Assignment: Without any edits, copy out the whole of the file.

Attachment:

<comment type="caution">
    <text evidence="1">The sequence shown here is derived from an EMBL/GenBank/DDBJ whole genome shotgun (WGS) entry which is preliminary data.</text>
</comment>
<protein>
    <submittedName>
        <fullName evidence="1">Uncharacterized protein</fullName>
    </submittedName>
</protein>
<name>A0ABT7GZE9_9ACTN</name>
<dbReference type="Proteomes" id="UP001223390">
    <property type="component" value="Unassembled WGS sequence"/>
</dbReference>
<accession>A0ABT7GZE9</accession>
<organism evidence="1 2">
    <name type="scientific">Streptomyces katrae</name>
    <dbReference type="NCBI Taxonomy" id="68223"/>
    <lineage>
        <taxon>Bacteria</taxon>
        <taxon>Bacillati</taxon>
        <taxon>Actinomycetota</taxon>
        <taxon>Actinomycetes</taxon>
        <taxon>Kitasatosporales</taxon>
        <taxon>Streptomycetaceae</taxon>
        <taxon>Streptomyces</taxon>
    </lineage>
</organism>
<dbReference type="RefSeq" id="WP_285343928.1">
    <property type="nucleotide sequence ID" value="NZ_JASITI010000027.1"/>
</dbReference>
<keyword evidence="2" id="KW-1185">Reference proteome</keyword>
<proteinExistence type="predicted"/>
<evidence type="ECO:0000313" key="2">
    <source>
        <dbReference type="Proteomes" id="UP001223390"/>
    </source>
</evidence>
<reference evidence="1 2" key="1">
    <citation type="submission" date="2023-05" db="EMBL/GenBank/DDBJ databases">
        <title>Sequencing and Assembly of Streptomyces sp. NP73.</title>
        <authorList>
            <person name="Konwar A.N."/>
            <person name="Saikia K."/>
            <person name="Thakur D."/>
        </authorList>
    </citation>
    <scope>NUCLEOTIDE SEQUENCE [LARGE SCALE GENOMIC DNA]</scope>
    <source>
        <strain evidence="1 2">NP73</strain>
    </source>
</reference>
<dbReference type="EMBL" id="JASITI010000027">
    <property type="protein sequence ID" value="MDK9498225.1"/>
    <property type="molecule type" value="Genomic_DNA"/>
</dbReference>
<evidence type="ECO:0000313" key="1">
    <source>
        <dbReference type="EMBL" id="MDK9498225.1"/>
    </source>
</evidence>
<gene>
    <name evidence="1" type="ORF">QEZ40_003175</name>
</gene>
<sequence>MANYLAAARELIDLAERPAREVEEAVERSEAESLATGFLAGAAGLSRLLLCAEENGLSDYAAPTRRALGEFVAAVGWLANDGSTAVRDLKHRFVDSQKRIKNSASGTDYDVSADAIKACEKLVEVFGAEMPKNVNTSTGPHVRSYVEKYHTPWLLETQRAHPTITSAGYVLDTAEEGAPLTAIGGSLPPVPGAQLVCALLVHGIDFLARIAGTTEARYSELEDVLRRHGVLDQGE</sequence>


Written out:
<comment type="caution">
    <text evidence="1">The sequence shown here is derived from an EMBL/GenBank/DDBJ whole genome shotgun (WGS) entry which is preliminary data.</text>
</comment>
<protein>
    <submittedName>
        <fullName evidence="1">Uncharacterized protein</fullName>
    </submittedName>
</protein>
<name>A0ABT7GZE9_9ACTN</name>
<dbReference type="Proteomes" id="UP001223390">
    <property type="component" value="Unassembled WGS sequence"/>
</dbReference>
<accession>A0ABT7GZE9</accession>
<organism evidence="1 2">
    <name type="scientific">Streptomyces katrae</name>
    <dbReference type="NCBI Taxonomy" id="68223"/>
    <lineage>
        <taxon>Bacteria</taxon>
        <taxon>Bacillati</taxon>
        <taxon>Actinomycetota</taxon>
        <taxon>Actinomycetes</taxon>
        <taxon>Kitasatosporales</taxon>
        <taxon>Streptomycetaceae</taxon>
        <taxon>Streptomyces</taxon>
    </lineage>
</organism>
<dbReference type="RefSeq" id="WP_285343928.1">
    <property type="nucleotide sequence ID" value="NZ_JASITI010000027.1"/>
</dbReference>
<keyword evidence="2" id="KW-1185">Reference proteome</keyword>
<proteinExistence type="predicted"/>
<evidence type="ECO:0000313" key="2">
    <source>
        <dbReference type="Proteomes" id="UP001223390"/>
    </source>
</evidence>
<reference evidence="1 2" key="1">
    <citation type="submission" date="2023-05" db="EMBL/GenBank/DDBJ databases">
        <title>Sequencing and Assembly of Streptomyces sp. NP73.</title>
        <authorList>
            <person name="Konwar A.N."/>
            <person name="Saikia K."/>
            <person name="Thakur D."/>
        </authorList>
    </citation>
    <scope>NUCLEOTIDE SEQUENCE [LARGE SCALE GENOMIC DNA]</scope>
    <source>
        <strain evidence="1 2">NP73</strain>
    </source>
</reference>
<dbReference type="EMBL" id="JASITI010000027">
    <property type="protein sequence ID" value="MDK9498225.1"/>
    <property type="molecule type" value="Genomic_DNA"/>
</dbReference>
<evidence type="ECO:0000313" key="1">
    <source>
        <dbReference type="EMBL" id="MDK9498225.1"/>
    </source>
</evidence>
<gene>
    <name evidence="1" type="ORF">QEZ40_003175</name>
</gene>
<sequence>MANYLAAARELIDLAERPAREVEEAVERSEAESLATGFLAGAAGLSRLLLCAEENGLSDYAAPTRRALGEFVAAVGWLANDGSTAVRDLKHRFVDSQKRIKNSASGTDYDVSADAIKACEKLVEVFGAEMPKNVNTSTGPHVRSYVEKYHTPWLLETQRAHPTITSAGYVLDTAEEGAPLTAIGGSLPPVPGAQLVCALLVHGIDFLARIAGTTEARYSELEDVLRRHGVLDQGE</sequence>